Thai Prime Minister Yingluck Shinawatra backed her ruling party’s moves to pass a law that may exonerate her fugitive brother, saying a resolution of political turmoil since a 2006 coup will lead to stability.
“Reconciliation must be accepted by the majority of the people,” Yingluck said in an interview in Bangkok today, amid opposition to draft proposals that call for an amnesty for certain charges since the generals ousted her brother, Thaksin Shinawatra. Asked whether passing the so-called reconciliation legislation is urgent, she said “it’s an important issue but we need to discuss and make sure people agree.” She said “we hope that in the parliament we can find a way together.”
Thailand’s 500-member parliament represents the country’s 66 million people and is the best place to resolve differences that have spawned deadly street protests in recent years, Yingluck said, without endorsing any of the four specific proposals, all of which would clear her brother. Her Puea Thai party won a majority in elections almost 11 months ago.
The comments represent the most public endorsement of her party’s efforts to pass a law clearing the way for Thaksin to return to Thailand after he fled a jail sentence in 2008. She is banking on her parliamentary majority and improved relations with the military to avoid a repeat of protests that year that saw her brother’s opponents seize Bangkok’s airports.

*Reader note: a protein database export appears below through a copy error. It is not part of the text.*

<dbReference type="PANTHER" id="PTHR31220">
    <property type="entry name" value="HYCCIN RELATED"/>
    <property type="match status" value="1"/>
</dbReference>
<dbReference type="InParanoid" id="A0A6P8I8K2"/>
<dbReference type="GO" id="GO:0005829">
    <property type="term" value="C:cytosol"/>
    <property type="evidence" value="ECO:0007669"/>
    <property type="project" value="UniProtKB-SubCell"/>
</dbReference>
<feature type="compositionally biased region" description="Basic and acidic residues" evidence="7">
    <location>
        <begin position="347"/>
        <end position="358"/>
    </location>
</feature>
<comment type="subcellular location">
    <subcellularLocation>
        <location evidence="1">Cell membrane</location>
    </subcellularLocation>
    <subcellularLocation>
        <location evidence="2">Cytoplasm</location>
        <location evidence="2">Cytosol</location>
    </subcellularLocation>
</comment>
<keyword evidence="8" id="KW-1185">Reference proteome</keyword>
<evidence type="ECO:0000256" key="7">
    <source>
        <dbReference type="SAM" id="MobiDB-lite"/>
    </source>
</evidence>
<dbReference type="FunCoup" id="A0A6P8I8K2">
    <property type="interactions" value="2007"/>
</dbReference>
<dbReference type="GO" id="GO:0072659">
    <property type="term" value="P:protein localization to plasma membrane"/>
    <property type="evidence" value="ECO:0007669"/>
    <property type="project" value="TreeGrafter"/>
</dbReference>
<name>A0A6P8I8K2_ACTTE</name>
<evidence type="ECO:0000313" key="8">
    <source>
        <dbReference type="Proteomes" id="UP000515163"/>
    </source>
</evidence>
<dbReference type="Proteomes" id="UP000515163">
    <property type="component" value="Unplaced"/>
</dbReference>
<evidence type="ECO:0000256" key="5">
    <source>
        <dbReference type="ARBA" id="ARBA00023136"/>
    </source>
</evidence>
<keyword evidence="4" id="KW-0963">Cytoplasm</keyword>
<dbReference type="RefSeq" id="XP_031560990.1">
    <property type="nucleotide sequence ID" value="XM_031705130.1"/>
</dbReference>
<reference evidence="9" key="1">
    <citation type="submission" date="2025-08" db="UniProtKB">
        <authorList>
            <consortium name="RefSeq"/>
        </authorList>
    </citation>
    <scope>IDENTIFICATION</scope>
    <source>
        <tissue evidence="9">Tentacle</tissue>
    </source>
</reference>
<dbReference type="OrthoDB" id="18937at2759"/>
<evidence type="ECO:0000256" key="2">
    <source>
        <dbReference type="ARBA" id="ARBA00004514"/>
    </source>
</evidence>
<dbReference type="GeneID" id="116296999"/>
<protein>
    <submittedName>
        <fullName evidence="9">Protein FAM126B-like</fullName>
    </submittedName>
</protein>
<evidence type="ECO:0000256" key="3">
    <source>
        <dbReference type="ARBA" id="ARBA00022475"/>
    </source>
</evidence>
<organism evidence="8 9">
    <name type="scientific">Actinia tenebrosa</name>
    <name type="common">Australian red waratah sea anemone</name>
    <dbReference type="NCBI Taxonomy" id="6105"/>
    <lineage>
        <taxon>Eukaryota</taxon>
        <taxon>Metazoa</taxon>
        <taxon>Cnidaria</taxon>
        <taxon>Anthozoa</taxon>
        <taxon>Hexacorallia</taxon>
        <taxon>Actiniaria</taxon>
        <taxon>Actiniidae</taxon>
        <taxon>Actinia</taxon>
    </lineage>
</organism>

“Now the situation is different again because people learn enough after the coup,” Yingluck, 44, said. “The people who start the coup, like General Sonthi, also admit that this is not the right way to solve the problem.”
Sonthi Boonyaratglin, who led the 2006 coup and is now a lawmaker, tabled one of the amnesty proposals in Parliament. Policemen stepped in yesterday after lawmakers from the opposition Democrat party holding signs saying “Stop Fake Reconciliation and Amnesty for Corrupted Person” tried to forcibly remove House Speaker Somsak Kiatsuranont from presiding over the session.
“The nation’s justice system and righteousness are about to be destroyed if the reconciliation law enters the parliament and gets approved,” former Prime Minister Abhisit Vejjajiva said yesterday on Blue Sky Channel, a broadcaster backed by his party. “We shouldn’t call it a reconciliation law because it is a law to erase wrongdoings.”
He supported lawful protests by the People’s Alliance for Democracy, a group of yellow-shirted royalist protesters who took over the airports in 2008 in a bid to remove Thaksin’s allies from power. The group is protesting outside Parliament today against efforts to pass the new law.
Thaksin has lived overseas since fleeing a two-year jail sentence in 2008 for helping his wife buy land from the government. A court seized 46.4 billion baht ($1.5 billion) of his family’s money in 2010, two weeks before his supporters started protests that shut down Bangkok’s commercial center and ended in a military crackdown and arson attacks.
“We got the clear mandate from the people,” Yingluck said in the interview, referring to her election last year.